Tajikistan’s internet providers have started to block online ‘anonymizers’, which allow users to access various banned news sites and social networks, the National Association of Independent Mass Media in Tajikistan reports. The move represents another step in the Tajik government’s constant efforts to censor news sites and social networks it does not approve of.
“The government’s Communication Service has consistently denied responsibility, blaming the unavailability of the websites on technical problems, but internet providers have reported receiving informal orders from this service to block sites,” a human rights expert, who wishes to remain anonymous, told EJO. “For example, the Finnish-Swedish TeliaSonera telecommunications company, which holds a controlling stake in Tajikistan’s Tcell provider, has publicly acknowledged that it has blocked dozens of websites at the request of the authorities of the country.”
The most recent attempt came last May when, weeks ahead of a national referendum, access to several well-known news websites was blocked. These include the popular ASIA-Plus, Ozodagon (a regional news site often critical of the Tajik government), and Radioi Ozodi (Tajik service of the Prague based Liberty Radio).
The referendum question, which gave the voters the choice of either a “Yes” or “No” answer for all the proposed changes, was deemed undemocratic by observers. The result was predictable: 96% of the voters supported the changes to the constitution proposed by the government. These changes include lifting the time-limit imposed on a president’s term. President Emomali Rakhmon, who has ruled the ex-Soviet Central Asian republic since 1992, has since been given the new lifetime title “Leader of the Nation” and granted lifelong immunity from prosecution.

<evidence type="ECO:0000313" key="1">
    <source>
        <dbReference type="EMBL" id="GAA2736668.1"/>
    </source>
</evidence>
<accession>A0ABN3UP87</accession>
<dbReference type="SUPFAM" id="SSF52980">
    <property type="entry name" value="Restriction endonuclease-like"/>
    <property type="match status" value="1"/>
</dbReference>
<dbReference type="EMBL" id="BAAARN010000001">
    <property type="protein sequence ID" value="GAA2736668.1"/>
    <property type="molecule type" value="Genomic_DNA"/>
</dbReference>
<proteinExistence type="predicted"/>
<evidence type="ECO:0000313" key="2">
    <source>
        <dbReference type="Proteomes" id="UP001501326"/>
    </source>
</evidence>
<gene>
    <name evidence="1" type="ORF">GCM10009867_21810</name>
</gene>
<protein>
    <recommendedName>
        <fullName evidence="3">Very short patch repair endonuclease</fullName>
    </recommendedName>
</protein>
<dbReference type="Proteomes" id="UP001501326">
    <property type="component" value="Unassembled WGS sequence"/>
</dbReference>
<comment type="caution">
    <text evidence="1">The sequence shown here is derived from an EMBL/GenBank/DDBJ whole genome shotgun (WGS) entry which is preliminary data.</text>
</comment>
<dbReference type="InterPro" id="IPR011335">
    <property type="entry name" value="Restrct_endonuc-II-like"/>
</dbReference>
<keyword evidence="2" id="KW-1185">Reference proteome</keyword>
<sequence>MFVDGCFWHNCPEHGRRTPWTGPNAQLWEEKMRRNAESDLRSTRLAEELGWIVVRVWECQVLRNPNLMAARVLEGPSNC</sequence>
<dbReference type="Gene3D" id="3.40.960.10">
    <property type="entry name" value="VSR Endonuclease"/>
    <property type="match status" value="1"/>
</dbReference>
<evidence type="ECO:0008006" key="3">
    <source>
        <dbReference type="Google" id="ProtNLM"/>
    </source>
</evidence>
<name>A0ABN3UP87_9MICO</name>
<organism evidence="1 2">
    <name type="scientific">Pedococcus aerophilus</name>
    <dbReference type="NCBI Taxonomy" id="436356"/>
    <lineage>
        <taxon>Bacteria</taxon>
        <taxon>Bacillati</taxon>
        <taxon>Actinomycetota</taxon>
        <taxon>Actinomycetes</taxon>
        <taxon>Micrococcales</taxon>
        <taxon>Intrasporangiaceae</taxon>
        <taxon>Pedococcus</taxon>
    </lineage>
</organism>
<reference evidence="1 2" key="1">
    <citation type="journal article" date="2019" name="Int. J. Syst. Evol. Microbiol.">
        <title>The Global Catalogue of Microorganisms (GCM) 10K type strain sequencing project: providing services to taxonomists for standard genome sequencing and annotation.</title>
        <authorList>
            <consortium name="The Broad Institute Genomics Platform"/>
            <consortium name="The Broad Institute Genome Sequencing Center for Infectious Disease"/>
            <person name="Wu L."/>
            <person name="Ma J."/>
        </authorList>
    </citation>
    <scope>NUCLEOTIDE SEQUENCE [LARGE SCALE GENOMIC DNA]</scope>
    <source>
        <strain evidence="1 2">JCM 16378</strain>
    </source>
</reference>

As part of the same referendum, the minimum age of presidential candidates decreased from 35 to 30. “Analysts suggested that this was to allow Rahmon’s son, Rustam Emomali, 27, who currently heads the government’s anti-corruption agency, to potentially stand for president in 2020,” the Guardian reported in January.
Concern over increasing levels of censorship
Blocking access to the independent and relatively free news media and social media ahead of the referendum came as no surprise to anyone. Tajik netizens have learned to bypass the frequent blockages by using VPN or anonymizing browsers.
What is more unusual and worrying is that some of these news resources and social networks remain blocked long after the referendum, as well as is the government’s latest attempt to block anonymizers. The current list of blocked anonymizers, according to Radio Svoboda (Rissian service of Liberty Radio), includes Chrome’s Browsec, anonimaizer.ru, camelio.ru, noblockme.ru, and hideme.ru.
Although ranked low in terms of press freedom by international media observers, Tajikistan’s print media have enjoyed a relative freedom. A number of independent newspapers have been critical of the government’s actions at times. This has led some of them to court battles, while others faced indirect pressure from various governmental ministries and institutions. The media celebrated a small victory in weeks prior to the referendum, when the Parliament overturned proposed amendments to the media law that would give the Ministry of Culture and the Prosecutor’s office the power to shut down newspapers without a court ruling. The second edition of the amendments signed by the president in May gives courts an exclusive right to do so.
The media situation in Tajikistan remains fragile and vulnerable
“Media outlets in Tajikistan operate in a very difficult environment, in which self-censorship is widespread … Independent journalists have been subjected to intimidation, including online attacks aimed at discrediting them, for example by disclosing information about their private lives,” the human rights expert told EJO. Reporters Without Borders recently condemned the government in Tajikistan for its continuing repression of independent media in the country.
The author of this article is a journalist originally from Tajikistan who did not want to be identified.
pic credit: screen shot from hideme.ru